• mental illness nothing more!

  • Yeah and your country rounded up all the whites and never fed them

  • i am not saying it is right but i can understand why it was done.

  • Unfortunately, I can no longer take Takei seriously. I was a fan of him as Sulu; I chuckled to his sense of humor on Facebook; and I was an ally when he came out. But over the past few years, his once epic sense of humor and once perceptive take on life have been replaced by the same type of hyperbolic pseudo-outrage that has infested a good number of celebrities. He's now just the generic geriatric unhinged radical.

  • Yes to democracy and No to socialism and communism for which they go hand in hand. The Japanese people fled Japan because of communism and still flee when they can today. Socialism starts out small but grow to be big government take over. The first step is small programs that seem to work the next step is to remove guns because of crime but it really is because big government fear the society that is armed. Once you are disarmed the government starts taking over everything and you can't stop them because they and the criminals are the only ones with guns. Basically they are the criminals at that point and you want be able to stop them. If you give the government all the power then they stop caring about what you want and only about what they want. Venezuela is a prime example and they are dying right now because of it.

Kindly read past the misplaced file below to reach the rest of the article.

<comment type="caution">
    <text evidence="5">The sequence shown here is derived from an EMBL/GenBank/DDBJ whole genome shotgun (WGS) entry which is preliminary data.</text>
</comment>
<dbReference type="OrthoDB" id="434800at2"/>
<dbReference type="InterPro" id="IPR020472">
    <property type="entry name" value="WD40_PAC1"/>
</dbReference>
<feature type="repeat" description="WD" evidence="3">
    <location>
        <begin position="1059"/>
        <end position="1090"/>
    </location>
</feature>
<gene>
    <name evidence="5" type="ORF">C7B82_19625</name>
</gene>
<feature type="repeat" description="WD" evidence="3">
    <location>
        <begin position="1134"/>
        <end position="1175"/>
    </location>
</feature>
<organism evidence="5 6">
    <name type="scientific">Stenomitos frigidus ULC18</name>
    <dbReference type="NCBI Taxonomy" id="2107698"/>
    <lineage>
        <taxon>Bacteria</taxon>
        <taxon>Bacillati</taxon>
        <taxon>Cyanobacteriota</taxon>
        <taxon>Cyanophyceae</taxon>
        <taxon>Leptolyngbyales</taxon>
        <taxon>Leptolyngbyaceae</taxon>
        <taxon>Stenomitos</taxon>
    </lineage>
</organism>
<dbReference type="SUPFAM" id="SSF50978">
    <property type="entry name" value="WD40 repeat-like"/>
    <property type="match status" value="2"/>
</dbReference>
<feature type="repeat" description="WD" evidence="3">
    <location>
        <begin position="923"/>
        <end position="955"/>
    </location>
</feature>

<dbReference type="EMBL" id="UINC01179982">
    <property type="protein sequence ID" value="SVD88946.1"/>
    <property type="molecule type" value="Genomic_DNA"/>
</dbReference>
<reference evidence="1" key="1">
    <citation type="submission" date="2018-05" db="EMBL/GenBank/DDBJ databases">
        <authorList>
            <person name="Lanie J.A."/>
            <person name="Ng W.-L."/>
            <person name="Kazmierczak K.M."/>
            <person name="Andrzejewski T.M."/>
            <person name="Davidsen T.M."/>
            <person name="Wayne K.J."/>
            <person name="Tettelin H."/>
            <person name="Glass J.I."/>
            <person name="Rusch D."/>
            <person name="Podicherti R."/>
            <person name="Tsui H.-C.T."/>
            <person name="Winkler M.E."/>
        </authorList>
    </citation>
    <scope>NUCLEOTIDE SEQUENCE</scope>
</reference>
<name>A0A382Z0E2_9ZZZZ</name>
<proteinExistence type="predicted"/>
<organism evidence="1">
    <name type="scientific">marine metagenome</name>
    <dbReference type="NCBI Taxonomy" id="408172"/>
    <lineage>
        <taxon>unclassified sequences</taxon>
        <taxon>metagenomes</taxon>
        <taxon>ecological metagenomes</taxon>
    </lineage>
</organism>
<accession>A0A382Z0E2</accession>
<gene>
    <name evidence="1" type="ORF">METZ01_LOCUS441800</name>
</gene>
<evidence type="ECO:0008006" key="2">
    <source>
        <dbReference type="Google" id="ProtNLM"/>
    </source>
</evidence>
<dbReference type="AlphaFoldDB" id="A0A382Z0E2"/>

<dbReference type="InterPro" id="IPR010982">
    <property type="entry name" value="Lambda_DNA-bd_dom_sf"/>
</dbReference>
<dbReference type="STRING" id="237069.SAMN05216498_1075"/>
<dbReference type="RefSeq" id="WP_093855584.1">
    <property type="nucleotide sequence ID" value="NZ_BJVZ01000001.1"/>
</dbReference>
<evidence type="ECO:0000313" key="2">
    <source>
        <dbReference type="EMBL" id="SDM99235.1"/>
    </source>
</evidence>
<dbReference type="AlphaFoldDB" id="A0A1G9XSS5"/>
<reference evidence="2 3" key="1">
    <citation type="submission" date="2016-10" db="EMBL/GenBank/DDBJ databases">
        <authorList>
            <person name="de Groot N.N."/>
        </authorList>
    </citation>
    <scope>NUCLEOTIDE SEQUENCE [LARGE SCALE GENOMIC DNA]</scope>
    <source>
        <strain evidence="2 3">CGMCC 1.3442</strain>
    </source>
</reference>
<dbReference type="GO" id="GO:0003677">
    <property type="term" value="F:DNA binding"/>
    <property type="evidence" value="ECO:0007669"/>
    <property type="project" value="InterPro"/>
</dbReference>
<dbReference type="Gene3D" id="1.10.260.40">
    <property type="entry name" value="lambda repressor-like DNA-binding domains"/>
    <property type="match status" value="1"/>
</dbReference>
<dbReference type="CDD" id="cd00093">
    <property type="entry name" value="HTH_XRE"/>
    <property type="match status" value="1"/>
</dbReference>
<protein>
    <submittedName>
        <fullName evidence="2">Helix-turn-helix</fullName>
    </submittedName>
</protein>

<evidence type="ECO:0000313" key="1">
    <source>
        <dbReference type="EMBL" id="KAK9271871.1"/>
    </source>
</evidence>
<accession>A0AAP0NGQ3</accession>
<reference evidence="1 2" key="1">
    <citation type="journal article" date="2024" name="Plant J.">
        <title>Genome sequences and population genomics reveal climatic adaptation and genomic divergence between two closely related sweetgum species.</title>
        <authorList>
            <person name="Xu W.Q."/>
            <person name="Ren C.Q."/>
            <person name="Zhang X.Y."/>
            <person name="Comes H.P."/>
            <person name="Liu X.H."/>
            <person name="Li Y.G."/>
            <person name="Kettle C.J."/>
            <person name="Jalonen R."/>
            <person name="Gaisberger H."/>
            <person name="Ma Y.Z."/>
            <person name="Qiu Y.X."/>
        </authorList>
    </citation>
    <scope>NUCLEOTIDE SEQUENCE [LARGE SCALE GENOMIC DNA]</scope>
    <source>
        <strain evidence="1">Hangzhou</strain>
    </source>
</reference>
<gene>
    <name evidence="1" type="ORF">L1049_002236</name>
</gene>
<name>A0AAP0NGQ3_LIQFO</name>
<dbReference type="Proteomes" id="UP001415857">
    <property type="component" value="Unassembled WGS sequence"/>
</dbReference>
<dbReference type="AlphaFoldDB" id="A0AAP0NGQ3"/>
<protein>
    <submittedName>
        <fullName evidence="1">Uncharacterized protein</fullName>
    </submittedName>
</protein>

• Outstanding. This does not seem to be the same person that is on Twitter in 2019 — I will remember that this is also George Takei, and that this is the foundation of his beliefs.

  • George I am sorry for the way American Japanise where treated.

  • if he loves the country why don't he wear the uniform of the service

  • Someone needs to tell George that the United States has not had a democracy in at least 50 years.

  • A prisoner of war camp? Were you all worked too death? Like the Japanese did to the allied pow's?

  • Hey zulu nobody cares….

  • He's a loser. I'd say he's butthurt but he might consider that homophobic.